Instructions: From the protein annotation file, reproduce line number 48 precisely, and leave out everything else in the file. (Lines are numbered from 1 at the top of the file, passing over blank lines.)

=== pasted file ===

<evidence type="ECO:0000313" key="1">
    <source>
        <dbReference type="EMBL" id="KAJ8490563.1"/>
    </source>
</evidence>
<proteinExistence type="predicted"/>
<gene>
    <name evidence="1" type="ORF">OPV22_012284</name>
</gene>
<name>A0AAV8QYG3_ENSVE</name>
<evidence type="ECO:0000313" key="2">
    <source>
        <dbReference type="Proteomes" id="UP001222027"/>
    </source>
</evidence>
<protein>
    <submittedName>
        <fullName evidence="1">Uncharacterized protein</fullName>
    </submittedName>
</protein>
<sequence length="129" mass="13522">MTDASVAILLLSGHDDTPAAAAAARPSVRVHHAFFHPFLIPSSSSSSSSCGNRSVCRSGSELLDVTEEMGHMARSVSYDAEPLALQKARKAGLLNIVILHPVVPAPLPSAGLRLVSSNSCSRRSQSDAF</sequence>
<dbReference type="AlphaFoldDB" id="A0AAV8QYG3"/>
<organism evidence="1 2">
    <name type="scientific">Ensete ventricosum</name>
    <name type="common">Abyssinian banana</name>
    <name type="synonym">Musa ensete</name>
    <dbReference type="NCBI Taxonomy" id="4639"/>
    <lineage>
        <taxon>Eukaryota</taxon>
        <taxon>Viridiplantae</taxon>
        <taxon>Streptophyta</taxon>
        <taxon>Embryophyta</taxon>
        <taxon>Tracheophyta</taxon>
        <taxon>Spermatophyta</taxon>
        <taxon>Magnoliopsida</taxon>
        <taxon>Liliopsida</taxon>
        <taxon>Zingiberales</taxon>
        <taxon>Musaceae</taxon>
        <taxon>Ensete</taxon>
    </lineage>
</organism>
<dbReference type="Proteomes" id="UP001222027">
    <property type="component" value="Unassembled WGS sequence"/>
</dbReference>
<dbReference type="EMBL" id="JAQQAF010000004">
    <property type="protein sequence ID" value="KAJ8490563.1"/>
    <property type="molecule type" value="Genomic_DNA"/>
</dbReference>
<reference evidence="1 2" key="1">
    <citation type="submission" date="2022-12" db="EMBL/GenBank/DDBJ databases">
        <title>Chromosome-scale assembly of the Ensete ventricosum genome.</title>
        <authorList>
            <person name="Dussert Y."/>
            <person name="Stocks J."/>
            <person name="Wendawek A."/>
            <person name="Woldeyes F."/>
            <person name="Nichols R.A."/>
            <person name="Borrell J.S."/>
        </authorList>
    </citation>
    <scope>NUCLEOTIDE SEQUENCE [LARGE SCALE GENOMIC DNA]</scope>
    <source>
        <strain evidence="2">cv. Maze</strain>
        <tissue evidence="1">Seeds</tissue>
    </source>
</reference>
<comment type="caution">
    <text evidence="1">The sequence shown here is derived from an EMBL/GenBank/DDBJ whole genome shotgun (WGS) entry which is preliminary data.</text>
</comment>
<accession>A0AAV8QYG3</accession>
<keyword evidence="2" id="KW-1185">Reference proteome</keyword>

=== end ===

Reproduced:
</dbReference>